Categories: Big Data, Hadoop, Pivotal | Tags:

Databricks Closes $33M In Series B Funding And Launches Databricks Cloud Powered By Apache Spark

Databricks, the company founded by the team that developed Apache Spark, recently announced the finalization of $33M in Series B funding in a round led by New Enterprise Associates with existing participation from Andreessen Horowitz. The company also revealed plans for commercializing Apache Spark by means of the newly launched Databricks Cloud that simplifies the data pipeline for data storage, ETL processing and thereupon running analytics and data visualizations on cloud-based Big Data. Powered by Apache Spark, the Databricks Cloud leverages Spark’s array of capabilities for operating on Big Data such as its ability to operate on streaming data, perform graph processing, offer SQL on Hadoop as well as its machine learning functionality. The platform aims to deliver a streamlined data pipeline for ingesting, analyzing and visualizing Hadoop-based data in a way that dispels the need to utilize a combination of heterogeneous technologies. Databricks will initially offer the Databricks Cloud on Amazon Web Services but plans to expand its availability to other clouds in subsequent months.

Categories: Big Data, Databricks, Hadoop

Actian Announces “Right To Deploy” Pricing Model Marked By Freedom From Vendor Lock-In For Big Data Analytics

Big data analytics vendor Actian today announced the availability of customer-friendly pricing options that render it easier for customers to take advantage of its analytics platform for Apache Hadoop. Actian’s latest pricing options feature “capacity-based and subscription models” in addition to a Right to Deploy option that confers an expanded range of flexibility regarding deployment options for the Actian Analytics Platform. The Actian Analytics Platform delivers actionable business intelligence and advanced data visualization for Hadoop-based data that takes advantage of the platform’s proprietary predictive analytics algorithms and low latency. Moreover, the Actian Analytics platform’s Hadoop SQL Edition provides a SQL compliant Hadoop analytics platform that allows users to perform data discovery, data profiling and analytics via SQL in contrast to MapReduce. As of today’s announcement, Actian’s Right to Deploy option allows customers unlimited usage of the platform for a period of one, two or three years in addition to the right to use whatever has been deployed, forever. The Right to Deploy choice represents a particularly attractive option for customers that anticipate significant expansions in their business that dictate the need for enhanced infrastructure and application scalability. Moreover, the Right to Deploy option gives customers freedom from vendor lock-in by empowering customers to use their deployments whether they continue to partner with Actian or choose another vendor for their Hadoop analytics needs. Actian’s simplified platform pricing offers some of the greatest flexibility regarding Big Data analytics in the industry, in a red hot space marked by an increasing number of vendors large and small. That said, few vendors have streamlined and simplified the process of operationalizing Big Data analytics in a way that lays out programmatic approaches to obtaining meaningful analytics on Hadoop that vary in conjunction with the specific use case in mind. Expect increasing competition in the Hadoop analytics space to drive more and more vendors to differentiate themselves from the pack, although the main task, for the industry at large, consists of delivering a turnkey solution for big data analytics featuring machine learning-based, best practice recommendations for extracting meaningful analytics from massive, ever increasing amounts of data.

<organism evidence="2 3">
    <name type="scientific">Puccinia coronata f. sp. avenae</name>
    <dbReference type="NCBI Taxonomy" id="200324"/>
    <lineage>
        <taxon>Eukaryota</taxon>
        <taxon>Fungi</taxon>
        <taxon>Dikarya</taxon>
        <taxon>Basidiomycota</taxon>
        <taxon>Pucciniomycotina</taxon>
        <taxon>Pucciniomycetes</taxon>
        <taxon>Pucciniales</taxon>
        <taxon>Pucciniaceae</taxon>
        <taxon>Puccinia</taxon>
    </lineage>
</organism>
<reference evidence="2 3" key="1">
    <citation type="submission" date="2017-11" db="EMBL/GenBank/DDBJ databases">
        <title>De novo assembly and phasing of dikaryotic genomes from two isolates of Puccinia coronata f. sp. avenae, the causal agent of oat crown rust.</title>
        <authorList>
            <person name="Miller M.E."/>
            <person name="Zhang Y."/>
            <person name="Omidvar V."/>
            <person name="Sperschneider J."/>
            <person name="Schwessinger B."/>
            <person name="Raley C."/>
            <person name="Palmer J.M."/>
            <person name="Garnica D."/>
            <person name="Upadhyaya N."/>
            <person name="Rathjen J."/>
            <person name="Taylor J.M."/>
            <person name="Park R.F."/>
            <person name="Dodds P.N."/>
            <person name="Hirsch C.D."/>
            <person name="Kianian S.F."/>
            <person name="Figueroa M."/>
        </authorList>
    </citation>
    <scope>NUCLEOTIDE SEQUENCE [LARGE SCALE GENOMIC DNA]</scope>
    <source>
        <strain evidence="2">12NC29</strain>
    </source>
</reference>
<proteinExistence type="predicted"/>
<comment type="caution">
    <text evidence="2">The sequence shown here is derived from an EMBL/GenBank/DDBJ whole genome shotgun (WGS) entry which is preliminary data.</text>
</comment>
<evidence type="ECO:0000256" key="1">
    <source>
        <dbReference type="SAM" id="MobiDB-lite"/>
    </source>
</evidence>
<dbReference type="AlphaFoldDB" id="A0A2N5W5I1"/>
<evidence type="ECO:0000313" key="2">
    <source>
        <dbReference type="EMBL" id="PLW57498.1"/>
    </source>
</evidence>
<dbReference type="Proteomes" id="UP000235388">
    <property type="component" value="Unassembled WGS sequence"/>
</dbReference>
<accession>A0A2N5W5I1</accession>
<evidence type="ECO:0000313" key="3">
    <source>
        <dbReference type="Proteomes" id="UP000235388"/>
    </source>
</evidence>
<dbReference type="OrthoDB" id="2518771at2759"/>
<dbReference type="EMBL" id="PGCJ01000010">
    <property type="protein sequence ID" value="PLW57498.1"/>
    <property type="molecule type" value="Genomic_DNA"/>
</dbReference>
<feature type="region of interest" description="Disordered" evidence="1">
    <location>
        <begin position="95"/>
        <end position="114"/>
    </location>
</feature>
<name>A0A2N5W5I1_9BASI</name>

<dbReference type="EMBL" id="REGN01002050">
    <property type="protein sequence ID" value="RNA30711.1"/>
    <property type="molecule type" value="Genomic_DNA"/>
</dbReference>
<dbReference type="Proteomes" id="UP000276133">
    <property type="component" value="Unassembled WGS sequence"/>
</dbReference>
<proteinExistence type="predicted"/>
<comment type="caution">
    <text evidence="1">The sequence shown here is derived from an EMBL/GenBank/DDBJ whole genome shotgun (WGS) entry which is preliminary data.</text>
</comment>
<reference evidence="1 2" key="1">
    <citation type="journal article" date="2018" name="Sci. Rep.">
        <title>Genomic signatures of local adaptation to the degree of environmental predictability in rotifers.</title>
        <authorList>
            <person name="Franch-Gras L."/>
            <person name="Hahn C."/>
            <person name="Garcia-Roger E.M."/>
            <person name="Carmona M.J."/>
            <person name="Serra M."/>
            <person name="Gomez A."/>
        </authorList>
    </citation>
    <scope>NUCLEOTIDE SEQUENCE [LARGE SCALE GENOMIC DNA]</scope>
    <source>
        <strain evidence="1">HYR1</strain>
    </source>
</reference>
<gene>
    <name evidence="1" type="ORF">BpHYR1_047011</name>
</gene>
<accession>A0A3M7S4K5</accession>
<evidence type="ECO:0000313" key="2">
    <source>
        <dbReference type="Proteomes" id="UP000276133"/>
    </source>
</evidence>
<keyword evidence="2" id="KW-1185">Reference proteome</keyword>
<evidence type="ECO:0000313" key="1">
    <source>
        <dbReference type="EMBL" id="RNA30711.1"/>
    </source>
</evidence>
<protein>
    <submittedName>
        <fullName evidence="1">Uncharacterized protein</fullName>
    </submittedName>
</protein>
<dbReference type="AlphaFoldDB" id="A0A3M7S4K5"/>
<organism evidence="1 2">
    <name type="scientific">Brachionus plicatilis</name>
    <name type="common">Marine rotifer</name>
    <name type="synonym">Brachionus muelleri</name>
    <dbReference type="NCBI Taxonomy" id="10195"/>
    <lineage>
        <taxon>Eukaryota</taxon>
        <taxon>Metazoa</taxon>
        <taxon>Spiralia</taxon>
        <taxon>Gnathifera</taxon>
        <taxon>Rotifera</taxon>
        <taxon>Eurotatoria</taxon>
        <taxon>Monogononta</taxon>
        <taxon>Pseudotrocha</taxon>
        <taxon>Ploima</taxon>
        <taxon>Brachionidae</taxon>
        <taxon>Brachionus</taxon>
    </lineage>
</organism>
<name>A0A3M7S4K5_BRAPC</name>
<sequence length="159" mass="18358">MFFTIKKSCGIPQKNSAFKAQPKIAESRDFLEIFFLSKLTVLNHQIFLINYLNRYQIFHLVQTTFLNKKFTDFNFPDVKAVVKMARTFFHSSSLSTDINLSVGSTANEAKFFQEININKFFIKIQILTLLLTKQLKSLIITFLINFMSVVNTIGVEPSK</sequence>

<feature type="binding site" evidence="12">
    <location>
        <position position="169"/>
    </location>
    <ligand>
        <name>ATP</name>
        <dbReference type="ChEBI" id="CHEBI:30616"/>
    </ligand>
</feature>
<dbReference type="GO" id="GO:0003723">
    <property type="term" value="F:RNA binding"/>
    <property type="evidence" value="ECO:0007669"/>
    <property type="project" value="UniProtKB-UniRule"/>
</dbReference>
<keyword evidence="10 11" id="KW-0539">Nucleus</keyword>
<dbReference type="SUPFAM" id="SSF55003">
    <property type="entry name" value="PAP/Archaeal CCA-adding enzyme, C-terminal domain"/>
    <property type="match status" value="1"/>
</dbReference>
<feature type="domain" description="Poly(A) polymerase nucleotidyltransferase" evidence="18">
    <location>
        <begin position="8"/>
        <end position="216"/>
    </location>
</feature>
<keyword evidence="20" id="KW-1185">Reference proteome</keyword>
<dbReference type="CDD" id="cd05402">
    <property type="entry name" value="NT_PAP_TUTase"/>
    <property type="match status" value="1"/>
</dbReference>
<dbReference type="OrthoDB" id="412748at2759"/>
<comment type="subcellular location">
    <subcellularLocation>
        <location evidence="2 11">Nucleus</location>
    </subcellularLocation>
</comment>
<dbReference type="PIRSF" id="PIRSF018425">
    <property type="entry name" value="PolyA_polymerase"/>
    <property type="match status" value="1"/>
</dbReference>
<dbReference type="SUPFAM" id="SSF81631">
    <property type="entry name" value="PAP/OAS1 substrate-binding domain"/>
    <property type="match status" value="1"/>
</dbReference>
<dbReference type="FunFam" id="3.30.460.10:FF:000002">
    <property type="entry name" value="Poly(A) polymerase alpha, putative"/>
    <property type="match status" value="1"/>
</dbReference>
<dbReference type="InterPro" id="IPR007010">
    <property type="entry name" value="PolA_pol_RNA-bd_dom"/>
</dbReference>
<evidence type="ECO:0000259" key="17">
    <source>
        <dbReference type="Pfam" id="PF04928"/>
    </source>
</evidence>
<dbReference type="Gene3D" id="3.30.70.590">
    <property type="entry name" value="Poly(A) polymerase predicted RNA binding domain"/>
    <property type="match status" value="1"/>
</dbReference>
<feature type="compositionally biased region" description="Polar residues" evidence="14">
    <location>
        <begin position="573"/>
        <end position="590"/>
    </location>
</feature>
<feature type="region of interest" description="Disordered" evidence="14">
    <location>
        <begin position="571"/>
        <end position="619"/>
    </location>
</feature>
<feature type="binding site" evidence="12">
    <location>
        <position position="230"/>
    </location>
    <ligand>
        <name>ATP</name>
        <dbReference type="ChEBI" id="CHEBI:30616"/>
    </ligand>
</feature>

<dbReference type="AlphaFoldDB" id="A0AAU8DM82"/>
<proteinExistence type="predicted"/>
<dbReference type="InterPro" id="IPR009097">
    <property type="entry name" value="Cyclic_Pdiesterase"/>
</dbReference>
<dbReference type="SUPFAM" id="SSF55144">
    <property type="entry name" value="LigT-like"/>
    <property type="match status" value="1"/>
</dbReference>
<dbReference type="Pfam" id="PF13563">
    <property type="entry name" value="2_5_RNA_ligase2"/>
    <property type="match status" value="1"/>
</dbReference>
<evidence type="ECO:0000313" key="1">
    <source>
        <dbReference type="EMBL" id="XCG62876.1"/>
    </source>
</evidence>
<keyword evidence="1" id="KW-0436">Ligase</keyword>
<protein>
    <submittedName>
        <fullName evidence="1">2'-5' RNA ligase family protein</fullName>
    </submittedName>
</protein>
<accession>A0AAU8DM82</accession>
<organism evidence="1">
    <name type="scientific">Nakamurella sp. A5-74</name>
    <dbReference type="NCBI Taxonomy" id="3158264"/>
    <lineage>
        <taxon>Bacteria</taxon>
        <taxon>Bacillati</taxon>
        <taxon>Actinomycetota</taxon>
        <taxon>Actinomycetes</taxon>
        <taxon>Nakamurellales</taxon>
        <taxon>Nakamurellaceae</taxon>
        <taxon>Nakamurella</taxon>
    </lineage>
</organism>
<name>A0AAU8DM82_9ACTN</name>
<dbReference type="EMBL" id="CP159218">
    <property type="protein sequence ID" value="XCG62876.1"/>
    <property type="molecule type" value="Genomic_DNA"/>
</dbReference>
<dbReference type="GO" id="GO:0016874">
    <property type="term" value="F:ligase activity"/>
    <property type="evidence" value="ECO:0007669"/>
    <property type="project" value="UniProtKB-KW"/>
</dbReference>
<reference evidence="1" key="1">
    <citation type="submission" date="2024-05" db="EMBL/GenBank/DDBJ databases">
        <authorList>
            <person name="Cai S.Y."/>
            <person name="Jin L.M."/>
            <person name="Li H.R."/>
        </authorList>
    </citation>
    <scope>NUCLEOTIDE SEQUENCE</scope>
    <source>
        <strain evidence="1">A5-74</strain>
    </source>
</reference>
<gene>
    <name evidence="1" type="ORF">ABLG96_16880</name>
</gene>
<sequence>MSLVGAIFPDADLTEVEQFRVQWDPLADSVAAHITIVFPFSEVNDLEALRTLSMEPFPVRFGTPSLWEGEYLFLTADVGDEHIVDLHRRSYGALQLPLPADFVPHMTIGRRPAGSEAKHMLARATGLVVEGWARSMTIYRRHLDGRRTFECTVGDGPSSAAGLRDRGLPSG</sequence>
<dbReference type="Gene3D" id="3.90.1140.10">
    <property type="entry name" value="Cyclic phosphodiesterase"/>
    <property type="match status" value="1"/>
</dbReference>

Categories: Actian, Big Data, Hadoop | Tags: ,

Trifacta Partners With Hortonworks To Certify Trifacta Data Transformation Platform On Hortonworks Data Platform

Trifacta today announced that its Trifacta Data Transformation Platform has been certified for use with Hortonworks Data Platform 2.1 (HDP) by means of the Hortonworks Certified Technology Program. The certification ensures the compatibility of the Trifacta Data Transformation Platform with the latest Hortonworks Data Platform and thereby positions Trifacta’s technology to integrate with enterprise-grade deployments of the Hortonworks Hadoop distribution. Today’s announcement further validates the value of the Trifacta Data Transformation Platform as a technology platform that facilitates the derivation of actionable business intelligence from Hadoop by rendering it easier for analysts to visualize and engage with Hadoop-based data in conjunction with machine learning-based suggestions regarding data transformations and analytics. Trifacta’s partnership with Hortonworks builds upon recent news of its $25M Series C raise and the finalization of an analogous collaboration with Hadoop vendor Cloudera. In March, Trifacta announced a partnership with Cloudera that ensures the compatibility of Trifacta’s Data Transformation Platform with the Cloudera Hadoop ecosystem.

Now that Trifacta has inked deals to certify its Data Transformation Platform with the two Hadoop market share leaders, Cloudera and Hortonworks, the Big Data space should expect enterprise deployments of its platform to accelerate as Trifacta solidifies its branding as the de facto platform for the transformation, cleansing and guided exploration of Hadoop-based data. The platform’s value proposition consists in the reduction of time to insight with respect to actionable business intelligence derived from Hadoop-based data, its ability to enhance analyst productivity and to iteratively deliver more nuanced guidance regarding data transformations of interest by means of its machine learning-based technology. Expect Trifacta to continue expanding its range of strategic partnerships in the forthcoming months as it leverages its recent funding to position itself at the forefront of enterprise technologies regarding the effective operationalization of Big Data.

Categories: Big Data, Cloudera, Hadoop, Hortonworks, Trifacta